In my lifetime, I have seen home values in some markets rise to levels that were simply not sustainable given government policy, income levels, economic growth, new construction and inventory of existing housing. We saw that in recent years in many markets in the U.S. when home prices fell by 28 percent from July 2006 bottoming in February 2012. (Since then one-half of the decline has been recovered, however).
So where are the most overvalued housing markets in the world? According to researchers at Deutsche Bank (DB), the following list details the most overvalued housing markets amongst 20 developed countries.
On what methodology did the researchers base their conclusions? The DB researchers examined home prices to income and home prices to rent. Each of these two metrics (how much greater prices to rent and prices to income were currently based on historical norms), were then averaged.
Would I stake my career as economist on these numbers to become realities? No. There are too many other factors to be considered.
Would I use these data as a comparison of how much homes cost on a relative basis when comparing one country to another? Yes. It’s hard not to recognize home price, income and rent as some of the key determinants in supply and effective demand.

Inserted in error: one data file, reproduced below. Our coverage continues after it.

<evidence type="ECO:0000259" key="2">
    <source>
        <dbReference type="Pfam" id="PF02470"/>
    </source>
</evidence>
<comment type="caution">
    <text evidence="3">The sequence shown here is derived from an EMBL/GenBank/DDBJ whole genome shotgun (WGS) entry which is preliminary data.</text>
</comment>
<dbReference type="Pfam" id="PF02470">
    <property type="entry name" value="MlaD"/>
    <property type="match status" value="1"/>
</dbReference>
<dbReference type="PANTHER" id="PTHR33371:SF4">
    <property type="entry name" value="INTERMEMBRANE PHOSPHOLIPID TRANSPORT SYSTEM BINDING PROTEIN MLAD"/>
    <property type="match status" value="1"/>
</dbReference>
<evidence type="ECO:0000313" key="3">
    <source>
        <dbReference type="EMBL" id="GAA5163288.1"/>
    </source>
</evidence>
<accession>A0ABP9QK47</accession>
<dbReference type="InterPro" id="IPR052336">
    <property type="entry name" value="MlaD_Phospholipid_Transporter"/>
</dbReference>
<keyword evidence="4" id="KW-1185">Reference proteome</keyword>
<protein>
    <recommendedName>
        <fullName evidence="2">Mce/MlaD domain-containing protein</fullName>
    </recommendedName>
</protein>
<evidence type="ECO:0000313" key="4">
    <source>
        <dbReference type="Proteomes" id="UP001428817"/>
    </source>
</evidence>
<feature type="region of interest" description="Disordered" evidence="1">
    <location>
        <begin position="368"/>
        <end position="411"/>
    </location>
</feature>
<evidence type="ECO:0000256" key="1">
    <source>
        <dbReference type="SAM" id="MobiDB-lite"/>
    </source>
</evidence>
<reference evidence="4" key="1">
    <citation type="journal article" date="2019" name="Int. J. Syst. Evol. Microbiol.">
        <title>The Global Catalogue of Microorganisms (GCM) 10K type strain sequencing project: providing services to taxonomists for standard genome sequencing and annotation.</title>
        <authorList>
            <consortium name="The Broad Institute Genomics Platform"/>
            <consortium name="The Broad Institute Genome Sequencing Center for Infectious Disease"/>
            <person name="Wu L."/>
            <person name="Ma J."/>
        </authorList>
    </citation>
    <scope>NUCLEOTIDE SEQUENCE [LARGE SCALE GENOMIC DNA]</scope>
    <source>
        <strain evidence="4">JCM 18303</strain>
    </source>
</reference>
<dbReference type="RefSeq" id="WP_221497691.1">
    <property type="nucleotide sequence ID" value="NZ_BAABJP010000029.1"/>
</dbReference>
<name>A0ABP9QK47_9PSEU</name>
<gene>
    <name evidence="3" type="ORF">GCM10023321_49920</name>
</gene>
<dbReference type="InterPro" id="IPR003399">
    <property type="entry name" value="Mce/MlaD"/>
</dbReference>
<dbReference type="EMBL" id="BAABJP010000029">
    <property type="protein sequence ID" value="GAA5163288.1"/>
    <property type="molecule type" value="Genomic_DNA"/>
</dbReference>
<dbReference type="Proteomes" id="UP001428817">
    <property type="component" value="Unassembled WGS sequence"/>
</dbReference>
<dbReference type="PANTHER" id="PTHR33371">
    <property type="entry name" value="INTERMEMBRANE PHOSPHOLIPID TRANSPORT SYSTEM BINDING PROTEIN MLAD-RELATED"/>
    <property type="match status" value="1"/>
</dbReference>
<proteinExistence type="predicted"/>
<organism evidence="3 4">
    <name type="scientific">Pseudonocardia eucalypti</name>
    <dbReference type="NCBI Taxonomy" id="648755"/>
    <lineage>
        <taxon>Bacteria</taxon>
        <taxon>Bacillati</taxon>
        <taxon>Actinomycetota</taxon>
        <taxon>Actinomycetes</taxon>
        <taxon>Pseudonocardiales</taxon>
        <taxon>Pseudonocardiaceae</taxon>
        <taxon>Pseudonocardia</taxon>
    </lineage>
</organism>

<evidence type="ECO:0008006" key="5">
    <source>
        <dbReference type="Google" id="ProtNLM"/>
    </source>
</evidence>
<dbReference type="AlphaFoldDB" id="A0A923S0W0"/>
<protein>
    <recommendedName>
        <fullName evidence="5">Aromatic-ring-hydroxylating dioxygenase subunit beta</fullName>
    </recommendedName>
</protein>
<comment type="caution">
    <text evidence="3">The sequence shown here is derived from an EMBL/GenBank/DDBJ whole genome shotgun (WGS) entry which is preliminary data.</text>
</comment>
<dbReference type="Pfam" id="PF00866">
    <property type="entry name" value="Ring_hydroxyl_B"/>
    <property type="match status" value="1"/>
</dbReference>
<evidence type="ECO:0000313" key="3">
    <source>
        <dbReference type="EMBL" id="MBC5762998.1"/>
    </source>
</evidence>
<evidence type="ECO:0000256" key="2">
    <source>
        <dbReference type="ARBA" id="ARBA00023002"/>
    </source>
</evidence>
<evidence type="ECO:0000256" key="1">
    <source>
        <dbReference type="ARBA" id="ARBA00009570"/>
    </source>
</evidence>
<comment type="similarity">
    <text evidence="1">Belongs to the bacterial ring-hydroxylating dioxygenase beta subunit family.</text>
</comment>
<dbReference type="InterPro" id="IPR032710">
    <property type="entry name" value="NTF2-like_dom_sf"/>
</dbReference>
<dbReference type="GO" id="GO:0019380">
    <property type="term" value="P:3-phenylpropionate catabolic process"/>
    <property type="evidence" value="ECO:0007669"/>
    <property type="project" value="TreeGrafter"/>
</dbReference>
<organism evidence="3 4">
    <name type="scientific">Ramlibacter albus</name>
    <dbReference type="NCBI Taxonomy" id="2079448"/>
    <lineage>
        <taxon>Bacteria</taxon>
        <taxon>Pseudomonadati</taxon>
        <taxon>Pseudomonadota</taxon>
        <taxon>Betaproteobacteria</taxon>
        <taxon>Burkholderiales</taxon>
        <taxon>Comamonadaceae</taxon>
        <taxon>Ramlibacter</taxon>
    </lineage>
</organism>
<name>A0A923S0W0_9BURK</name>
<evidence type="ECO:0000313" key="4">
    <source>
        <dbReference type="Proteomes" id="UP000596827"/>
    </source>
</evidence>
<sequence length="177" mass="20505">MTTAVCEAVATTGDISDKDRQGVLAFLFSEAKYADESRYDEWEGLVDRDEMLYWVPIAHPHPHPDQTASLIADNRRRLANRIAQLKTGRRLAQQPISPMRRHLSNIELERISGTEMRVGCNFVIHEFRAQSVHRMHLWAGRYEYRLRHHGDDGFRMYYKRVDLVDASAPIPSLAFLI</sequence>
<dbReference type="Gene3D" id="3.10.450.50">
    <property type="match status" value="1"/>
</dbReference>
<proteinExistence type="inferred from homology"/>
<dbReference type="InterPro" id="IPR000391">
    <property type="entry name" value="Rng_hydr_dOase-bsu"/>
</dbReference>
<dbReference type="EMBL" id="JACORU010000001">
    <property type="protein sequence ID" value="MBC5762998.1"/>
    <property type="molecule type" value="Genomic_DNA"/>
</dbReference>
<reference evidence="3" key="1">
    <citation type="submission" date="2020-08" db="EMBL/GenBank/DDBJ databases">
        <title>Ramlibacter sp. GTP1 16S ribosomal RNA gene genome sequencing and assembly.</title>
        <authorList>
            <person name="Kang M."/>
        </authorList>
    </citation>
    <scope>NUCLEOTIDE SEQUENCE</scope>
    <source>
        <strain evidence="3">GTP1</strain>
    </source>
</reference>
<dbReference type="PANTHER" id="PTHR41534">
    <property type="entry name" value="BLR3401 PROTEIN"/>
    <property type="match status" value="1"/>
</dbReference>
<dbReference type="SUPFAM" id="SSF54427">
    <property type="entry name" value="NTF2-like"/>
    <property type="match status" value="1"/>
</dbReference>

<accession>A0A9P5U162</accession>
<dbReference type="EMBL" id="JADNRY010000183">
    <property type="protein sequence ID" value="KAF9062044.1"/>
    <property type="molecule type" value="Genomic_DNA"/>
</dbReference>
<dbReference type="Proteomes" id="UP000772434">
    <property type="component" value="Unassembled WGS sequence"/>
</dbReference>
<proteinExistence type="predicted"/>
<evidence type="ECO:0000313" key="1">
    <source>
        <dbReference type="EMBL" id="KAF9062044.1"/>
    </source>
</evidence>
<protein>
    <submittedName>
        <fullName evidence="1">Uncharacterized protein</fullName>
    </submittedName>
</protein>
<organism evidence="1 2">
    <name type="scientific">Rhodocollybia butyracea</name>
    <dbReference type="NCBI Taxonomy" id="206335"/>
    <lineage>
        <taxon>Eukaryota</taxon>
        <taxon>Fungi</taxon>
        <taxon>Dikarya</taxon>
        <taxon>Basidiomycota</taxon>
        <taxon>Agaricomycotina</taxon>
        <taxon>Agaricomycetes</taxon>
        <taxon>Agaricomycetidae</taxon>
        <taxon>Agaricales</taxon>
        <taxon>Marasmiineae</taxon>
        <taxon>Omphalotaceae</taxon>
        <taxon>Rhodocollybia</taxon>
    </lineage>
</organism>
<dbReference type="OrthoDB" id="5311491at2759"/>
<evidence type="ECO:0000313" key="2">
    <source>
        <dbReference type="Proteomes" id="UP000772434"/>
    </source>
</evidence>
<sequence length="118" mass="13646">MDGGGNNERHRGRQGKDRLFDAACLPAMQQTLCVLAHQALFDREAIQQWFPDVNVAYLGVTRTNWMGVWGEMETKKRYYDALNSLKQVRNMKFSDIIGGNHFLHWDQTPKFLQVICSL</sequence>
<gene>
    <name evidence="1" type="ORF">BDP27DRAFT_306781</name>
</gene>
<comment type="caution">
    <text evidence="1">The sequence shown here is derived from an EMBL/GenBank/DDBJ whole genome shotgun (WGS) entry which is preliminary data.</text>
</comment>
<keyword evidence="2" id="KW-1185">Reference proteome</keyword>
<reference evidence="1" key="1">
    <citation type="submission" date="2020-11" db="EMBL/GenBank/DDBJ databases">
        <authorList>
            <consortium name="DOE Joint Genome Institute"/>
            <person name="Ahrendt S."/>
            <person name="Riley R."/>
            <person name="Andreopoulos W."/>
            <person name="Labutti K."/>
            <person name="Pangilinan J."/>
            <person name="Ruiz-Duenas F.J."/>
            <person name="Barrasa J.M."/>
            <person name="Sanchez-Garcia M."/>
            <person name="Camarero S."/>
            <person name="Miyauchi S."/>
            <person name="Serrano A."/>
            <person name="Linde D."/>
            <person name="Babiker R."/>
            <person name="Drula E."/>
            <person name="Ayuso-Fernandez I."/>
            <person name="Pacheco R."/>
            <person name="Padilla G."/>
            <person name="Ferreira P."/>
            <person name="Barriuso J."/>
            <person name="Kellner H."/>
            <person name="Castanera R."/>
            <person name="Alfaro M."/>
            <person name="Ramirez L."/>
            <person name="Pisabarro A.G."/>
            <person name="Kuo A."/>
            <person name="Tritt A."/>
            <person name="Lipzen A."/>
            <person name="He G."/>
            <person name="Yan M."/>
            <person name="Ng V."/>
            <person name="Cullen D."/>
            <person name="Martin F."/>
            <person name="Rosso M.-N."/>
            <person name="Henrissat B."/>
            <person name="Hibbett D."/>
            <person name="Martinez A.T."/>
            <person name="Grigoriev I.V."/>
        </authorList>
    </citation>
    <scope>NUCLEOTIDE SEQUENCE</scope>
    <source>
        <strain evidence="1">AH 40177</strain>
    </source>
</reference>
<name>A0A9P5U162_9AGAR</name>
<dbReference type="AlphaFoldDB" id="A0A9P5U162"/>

Other factors integral to further insight includes job formation rates, demographics, immigration, available alternative investments, interest rates, household formation rates, wealth formation, tax incentives, and the ability for foreign nationals to purchase real estate, just to mention a few.
When I lived in New Zealand in the early 1980s, for example, foreign nationals were restricted in what types and how much real estate they could purchase, accompanied with an onerous and detailed approval process.
As always, to optimize an investment involves both an entrance and exit strategy and accompanying successful timing. Unrealized gains, after a market slips is merely a good story of woulda, coulda, shoulda. The same is true not having bought prior to a market surge.